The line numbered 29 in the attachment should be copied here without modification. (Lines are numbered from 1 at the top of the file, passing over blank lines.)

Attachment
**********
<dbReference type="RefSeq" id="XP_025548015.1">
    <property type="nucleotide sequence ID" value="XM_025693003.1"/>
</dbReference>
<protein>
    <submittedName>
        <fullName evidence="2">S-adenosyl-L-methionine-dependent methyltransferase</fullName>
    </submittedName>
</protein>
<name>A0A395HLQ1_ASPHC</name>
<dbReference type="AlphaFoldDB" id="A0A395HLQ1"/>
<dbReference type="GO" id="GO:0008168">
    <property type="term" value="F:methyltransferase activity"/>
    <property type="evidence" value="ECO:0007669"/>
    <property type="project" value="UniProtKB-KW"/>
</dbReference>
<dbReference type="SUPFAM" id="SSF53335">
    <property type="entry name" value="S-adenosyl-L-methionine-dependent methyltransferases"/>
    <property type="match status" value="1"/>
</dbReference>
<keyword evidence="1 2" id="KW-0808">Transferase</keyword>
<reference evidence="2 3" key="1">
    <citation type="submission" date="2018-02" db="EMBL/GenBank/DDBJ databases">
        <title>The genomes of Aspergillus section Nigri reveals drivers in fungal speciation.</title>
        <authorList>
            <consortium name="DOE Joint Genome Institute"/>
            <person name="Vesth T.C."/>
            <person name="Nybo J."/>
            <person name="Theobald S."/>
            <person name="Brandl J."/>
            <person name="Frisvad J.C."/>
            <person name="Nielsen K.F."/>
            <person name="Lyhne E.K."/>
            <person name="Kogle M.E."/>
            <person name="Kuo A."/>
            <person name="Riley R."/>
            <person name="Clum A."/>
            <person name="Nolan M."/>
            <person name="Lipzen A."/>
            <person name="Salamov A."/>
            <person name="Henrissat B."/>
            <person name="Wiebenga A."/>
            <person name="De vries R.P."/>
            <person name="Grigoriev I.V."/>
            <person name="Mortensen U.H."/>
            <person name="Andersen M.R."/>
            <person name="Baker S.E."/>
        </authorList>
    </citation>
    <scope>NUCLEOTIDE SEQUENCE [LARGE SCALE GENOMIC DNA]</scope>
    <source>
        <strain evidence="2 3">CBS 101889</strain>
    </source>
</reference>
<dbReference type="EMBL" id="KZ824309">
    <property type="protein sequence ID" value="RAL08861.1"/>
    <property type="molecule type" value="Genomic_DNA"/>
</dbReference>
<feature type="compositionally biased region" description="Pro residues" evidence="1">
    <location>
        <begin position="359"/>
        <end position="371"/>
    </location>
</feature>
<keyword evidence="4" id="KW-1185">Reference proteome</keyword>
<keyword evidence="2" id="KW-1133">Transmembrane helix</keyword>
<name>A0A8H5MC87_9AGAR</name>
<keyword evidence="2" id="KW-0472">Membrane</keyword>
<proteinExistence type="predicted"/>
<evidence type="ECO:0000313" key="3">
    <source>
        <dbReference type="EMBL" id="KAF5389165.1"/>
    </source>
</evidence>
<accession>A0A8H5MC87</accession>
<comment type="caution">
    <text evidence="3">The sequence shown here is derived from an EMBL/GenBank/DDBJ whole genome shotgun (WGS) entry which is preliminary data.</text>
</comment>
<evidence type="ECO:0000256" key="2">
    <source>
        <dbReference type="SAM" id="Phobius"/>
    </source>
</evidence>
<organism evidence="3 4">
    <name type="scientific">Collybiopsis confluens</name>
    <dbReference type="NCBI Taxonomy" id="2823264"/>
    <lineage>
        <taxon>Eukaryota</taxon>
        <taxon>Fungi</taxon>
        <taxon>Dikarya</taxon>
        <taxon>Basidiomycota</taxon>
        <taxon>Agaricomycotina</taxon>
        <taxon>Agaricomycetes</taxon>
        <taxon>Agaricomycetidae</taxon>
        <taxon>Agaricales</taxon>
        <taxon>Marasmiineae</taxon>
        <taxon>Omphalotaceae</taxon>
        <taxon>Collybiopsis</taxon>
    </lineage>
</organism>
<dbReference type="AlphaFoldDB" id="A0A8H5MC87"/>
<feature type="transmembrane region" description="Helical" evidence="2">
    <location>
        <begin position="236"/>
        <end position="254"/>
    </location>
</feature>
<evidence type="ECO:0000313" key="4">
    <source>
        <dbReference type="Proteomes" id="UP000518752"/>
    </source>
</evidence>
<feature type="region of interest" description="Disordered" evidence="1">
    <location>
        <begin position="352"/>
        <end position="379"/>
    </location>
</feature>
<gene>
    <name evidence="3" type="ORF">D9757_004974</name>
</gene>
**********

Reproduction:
            <person name="Brandl J."/>